author: Julia Dragovic
Can't Sleep Because I Clean Houses With Pressure Washer - PowerWash Simulator is My GOTY Candidate, and I Ain't Even Joking
PowerWash Simulator has recently appeared on Game Pass. Cleaning surfaces monotonously for hours on end seems crazy, and yet I can't help it.
"There's a game for you on Game Pass," I heard at home. While everyone in the gaming world is busy playing Stray, I am hectically running around with a pressure washer in PowerWash Simulator cleaning everything I can, from playgrounds, to facades, to gardens and vehicles, removing layers of volcanic dust, mud or moss. My strained office shoulder protests after 5 hours of continuous playing, but at least the gigantic shoe now shines. 100% clean, 5 stars. Since the first time I cleaned windows in House Flipper with a pressure washer (or maybe a steam cleaner?), I knew that a whole game based on this mechanics was 1) inevitable 2) going to engulf me completely. I was not wrong.
POWERWASH SIMULATOR - HAVE YOU GONE COMPLETELY MAD?
Contrary to appearances, there's quite a lot to get done in PowerWash Simulator. There's even a story background – strange things happen in the town: a cat disappears, and you, sporting overalls and equipped with endless water supplies, clean everything that became dirty as a result of a series of events, paranormal and otherwise (?). You can do this with another person, which I haven't tried yet, but I feel it will be worth it. You can complete yourself in the career mode (completing assignments vide House Flipper), in the free mode, or in the zero relax mode (as I call it), where work against time and with limited water supply. You can buy and develop equipment, buy more detergents, read messages from clients and delve into the secrets of the city.
If you do office work (like I do) on a daily basis, remember about the correct posture at your desk. And one more thing – don't mind the hypocrisy of playing a cleaning game, while your room evokes Augean stables! Don't let anyone tell you that you should focus on doing actual cleaning. Everyone needs a rest! And if the game inspires you to clean up, it's all the better.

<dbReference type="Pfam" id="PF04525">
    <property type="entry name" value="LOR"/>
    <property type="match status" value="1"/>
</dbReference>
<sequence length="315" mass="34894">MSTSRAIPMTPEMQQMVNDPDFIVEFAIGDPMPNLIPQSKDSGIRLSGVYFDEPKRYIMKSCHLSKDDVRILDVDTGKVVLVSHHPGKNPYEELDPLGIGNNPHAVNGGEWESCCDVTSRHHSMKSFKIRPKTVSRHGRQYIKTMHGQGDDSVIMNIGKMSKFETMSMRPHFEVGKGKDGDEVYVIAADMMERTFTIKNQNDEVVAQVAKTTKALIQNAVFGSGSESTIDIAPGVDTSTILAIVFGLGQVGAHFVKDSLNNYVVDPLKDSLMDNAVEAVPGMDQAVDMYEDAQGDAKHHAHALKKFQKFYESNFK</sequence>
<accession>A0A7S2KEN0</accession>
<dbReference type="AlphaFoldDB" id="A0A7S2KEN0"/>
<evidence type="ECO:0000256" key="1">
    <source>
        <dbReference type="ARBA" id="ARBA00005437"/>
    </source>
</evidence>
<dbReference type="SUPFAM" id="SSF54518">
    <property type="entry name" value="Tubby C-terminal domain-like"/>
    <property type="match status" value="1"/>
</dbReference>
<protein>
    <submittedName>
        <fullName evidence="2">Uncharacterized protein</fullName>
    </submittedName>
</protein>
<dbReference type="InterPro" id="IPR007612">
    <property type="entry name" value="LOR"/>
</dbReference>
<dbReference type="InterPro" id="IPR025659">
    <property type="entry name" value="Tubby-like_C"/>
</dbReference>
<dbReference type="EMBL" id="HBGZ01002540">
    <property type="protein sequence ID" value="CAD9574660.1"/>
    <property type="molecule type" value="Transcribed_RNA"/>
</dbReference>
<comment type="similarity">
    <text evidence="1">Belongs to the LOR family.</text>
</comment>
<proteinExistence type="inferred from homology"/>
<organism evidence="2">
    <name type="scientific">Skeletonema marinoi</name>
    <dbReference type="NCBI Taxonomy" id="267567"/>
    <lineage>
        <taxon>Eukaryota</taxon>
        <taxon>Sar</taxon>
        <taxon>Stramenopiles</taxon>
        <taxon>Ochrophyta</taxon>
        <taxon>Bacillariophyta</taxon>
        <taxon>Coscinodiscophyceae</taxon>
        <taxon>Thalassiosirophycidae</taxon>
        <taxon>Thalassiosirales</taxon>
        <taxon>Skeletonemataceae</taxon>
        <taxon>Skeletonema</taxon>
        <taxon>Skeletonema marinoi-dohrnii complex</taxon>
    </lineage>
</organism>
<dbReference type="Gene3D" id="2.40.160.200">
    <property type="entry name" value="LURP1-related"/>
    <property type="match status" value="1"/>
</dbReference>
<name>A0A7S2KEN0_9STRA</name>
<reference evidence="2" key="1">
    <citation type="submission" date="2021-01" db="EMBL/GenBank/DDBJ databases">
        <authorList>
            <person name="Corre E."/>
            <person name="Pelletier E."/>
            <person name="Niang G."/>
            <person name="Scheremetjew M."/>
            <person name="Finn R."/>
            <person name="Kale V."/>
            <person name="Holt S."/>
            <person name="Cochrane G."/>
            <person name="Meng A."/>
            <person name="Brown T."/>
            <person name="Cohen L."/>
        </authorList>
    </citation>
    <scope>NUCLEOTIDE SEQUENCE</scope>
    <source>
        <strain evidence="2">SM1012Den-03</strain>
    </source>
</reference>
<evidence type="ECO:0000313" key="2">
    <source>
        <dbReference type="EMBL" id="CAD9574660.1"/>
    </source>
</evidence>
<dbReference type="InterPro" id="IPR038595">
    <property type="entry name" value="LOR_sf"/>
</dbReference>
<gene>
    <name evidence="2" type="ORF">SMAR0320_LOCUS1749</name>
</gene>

In our office, Martin is sitting about 5 feet from me, regularly asking his favorite question: "what's up with you?" "Why, I played the power washer simulator until four in the morning," I respond, and everyone burst out laughing. I already have a strong opinion of a person who likes this type of games. During my corporate online courses, I usually mow the lawns in House Flipper, and when having dinner in the office I passionately watch cleaning service footage. He, who knows me better, also knows that Instagram's algorithm, based on content I consume, consists of three main components: manicure inspirations, brutalist architecture and carpet cleaning. For a long time now, apart from carpets, I also get more of cleaning cars and apartments.
I watch this sort of footage with full commitment. Why? I do not dare to answer. What once was dirty becomes clean. Can you wish for anything else? Subsequent clean, dry surface bands, often combined with ASMR or relaxing music, soothe my nerves, abused by everyday stress and over-stimulation, giving me a quiet escape, calming my brain. Repetitive, boring tasks in cleaning simulators work in quite the same way. I know there are people who would find spending their time like this abhorrent – swaying the cursor left and right for 5 hours?! Meanwhile, I can't stop.
What's dirty needs cleaning.
Do you remember Marie Kondo? She used to host TV shows about metamorphoses of humans and interiors. The idea that cleaning homes and beautifying people can attract viewers who feel burned out, tired of work and chores isn't new at all, but it was only after the release of House Flipper that it was firmly established as a concept in video games. Make no mistake, marketing experts know perfectly well that in these complicated and uncertain times, the mesmerizing activities of cleaning, organizing and refurbishing (often seasoned with ASMR) is able to keep the audience pinned fast to the screen. In its description tab, PowerWash Simulator clearly explains that everything we will do in it, including listening to the noise of the washer, is supposed to relax. I expect more simulators like this in the future. Will I play them? Sure thing. Will each of them get me hooked for at least a dozen hours? No two ways about it. Will I enjoy the bliss of uncomplicated life and clean surfaces? Hell yeah.
I am not a psychologist, and I will not tell you why cleaning a wall, line by line, relaxes me and seems to whisper: "don't stop." I only but one conclusion. Look for people in your life who will tell you: Game Pass has a game for you.